Besides “be careful where you scratch” anecdotes about handling chile peppers — then handling yourself — the funniest hot sauce story I’ve heard came from John Jonna, an owner of the recently closed Merchant of Vino store in downtown Royal Oak.
Jonna grabbed hold of the hot sauce rage just as it really took off a few years ago, and had stocked one side of a long aisle with outrageous brands from around the world. I was looking them over one day and stopped Jonna to chat. He’d just returned from a foods expo, where many new hot sauces were shown, and was very excited.
“I’ve gotta tell you about this one,” he said, eyes wide. “I put one drop on a chip, chewed, swallowed, and thought it wasn’t so bad. But then I fell down. And cried. Truth! That’s what happened when it hit.”
The brand was Dave’s Insanity, packed in a little “coffin” and wrapped, if I remember correctly, in yellow police crime-scene tape. A year or so later, my sons — good guys who aren’t above helping Dad set his own head on fire — gave me some as a gift. One scant drop from the tip of a toothpick paralyzed my vocal chords for almost a minute, left me deeply flushed, nose gushing, face cascading sweat and wanting to cry just a little.
I won’t waste time or space here explaining why chileheads freely step to the fore to hurt themselves with increasingly hotter concoctions. We’re nuts, and a little addicted to the rush. Let’s leave it at that.
But I draw the line after the habanero, the hottest pepper used in hot sauces and cooking, but with a very pleasant fruit flavor that complements all sorts of foods. Trouble is, you have to invest a great deal of time — years, in my case — developing a tolerance to increasingly hotter chiles before you can detect any of their flavors through the flames.
Funny that we should only now be discovering hot foods nearly 400 years into America’s history — which is to say, since high-white European tightasses with a hatred for sensuality and a taste for the bland landed on the East Coast, plundered at will and set the stage for today’s neo-conservatives.
Most other world cultures have enjoyed eating hot stuff since many centuries before the American upstart came to be. We’re late to the table, but loving it.
Yet many of us still don’t speak the language of chile peppers, and it all can be confusing. First, how is the word itself spelled? Take your pick of a surprising number of variations, but here we choose to use “chile” for the pepper, and “chili” for the cowboy dish.
For those who still think of the jalapeno as the extreme standard against which all other chiles are measured, you ain’t tasted nothin’ yet. And there’s a nice, now common, quasi-scientific way to determine the heat of chile peppers without ever taking a bite.
The jalapeno isn’t even mid-range hot, whether eaten green or fully ripened to red. On the Scoville scale, created specifically to measure the heat in chile peppers, it comes in at a maximum 6,000 units, compared to 0 for bell pepper; only about 500 for the pepperoncini that has been served pickled on relish trays and in Greek salads for as long as most of us can remember; 1,000 for Anaheim (or New Mexico); and 1,500 for ancho, the most widely used dried chile in Mexico, made from the poblano, which many of us first encounter in chile rellenos (although green Anaheims are also often used). But the little serrano, the “sport pepper” that must be on a true Chicago-style hot dog, measures 23,000 Scovies, and there are many more up the scale to the habanero at 300,000 units or more.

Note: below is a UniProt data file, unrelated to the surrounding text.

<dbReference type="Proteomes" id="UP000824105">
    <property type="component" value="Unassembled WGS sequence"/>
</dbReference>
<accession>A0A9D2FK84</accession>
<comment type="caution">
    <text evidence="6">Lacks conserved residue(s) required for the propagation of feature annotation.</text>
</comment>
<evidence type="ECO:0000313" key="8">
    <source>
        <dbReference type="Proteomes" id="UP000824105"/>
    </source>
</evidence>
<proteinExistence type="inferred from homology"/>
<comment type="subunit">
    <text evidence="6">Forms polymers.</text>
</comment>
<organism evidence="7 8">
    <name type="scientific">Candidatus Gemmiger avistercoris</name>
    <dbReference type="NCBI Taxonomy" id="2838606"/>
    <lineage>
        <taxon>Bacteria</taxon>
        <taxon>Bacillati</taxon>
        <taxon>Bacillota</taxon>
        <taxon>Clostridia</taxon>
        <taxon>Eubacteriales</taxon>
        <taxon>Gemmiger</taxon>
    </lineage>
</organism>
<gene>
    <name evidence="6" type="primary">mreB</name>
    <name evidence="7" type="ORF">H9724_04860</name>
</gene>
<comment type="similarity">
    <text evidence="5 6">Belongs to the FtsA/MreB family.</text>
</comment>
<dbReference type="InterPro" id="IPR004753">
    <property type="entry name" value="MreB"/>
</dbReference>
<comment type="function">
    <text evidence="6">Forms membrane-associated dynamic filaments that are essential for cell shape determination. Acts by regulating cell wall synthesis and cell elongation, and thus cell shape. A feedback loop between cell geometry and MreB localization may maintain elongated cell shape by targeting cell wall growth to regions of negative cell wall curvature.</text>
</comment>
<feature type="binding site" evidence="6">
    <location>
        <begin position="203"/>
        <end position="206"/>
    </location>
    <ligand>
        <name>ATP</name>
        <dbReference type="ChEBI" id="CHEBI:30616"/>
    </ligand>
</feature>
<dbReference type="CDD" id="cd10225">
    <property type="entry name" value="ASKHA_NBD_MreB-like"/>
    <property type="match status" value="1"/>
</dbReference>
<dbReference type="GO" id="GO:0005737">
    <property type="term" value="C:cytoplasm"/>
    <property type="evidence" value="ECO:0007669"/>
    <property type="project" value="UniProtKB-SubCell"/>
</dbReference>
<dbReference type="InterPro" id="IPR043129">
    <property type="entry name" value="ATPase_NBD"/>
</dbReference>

A company called Original Juan recently released something it calls “The Source,” containing hardcore levels of capsaicin, the stinging substance in both chiles and police pepper spray, measuring more than 7 million Scovies and of no practical use but to hurt yourself or others. It also retails for as much as $99 an ounce, so get real. (For the record, pure capsaicin claims 16 million Scoville units, and, almost certainly, the occasional life.)
Pharamacist Wilber L. Scoville came up with his scale in 1912 by adding one part chile extract to sweetened water until its heat was barely tasted on the human tongue — one part of pure capsaicin can still be tasted in 16 million parts sugar water, and so on.
Chromatography is more scientific and objective than the Scoville scale, but everything’s subject to the vagaries of soil, climate, the part of the pepper tasted, the growing season and more, so to one degree or another, the heat in a given chile is variable and up for grabs. And for all practical, comparative purposes, Scoville’s close enough.
I very highly recommend trying some of those mysterious dried chiles that are showing up in ever-wider varieties in groceries. There’s plenty of info and recipes online to help, and you’ll be rewarded. Promise.
Then the day will come when that little red-capped, green-necked bottle of Tabasco (cayenne, around 8,000 SU) no longer sits undisturbed and fading from the color of blood to watery pink. It’ll become as common to you as salt and black pepper. You’ll find yourself using, and wanting, more.
Then you’re a chilehead. May the gods keep you safe. Ric Bohy is editor of Metro Times. Send comments to email@example.com
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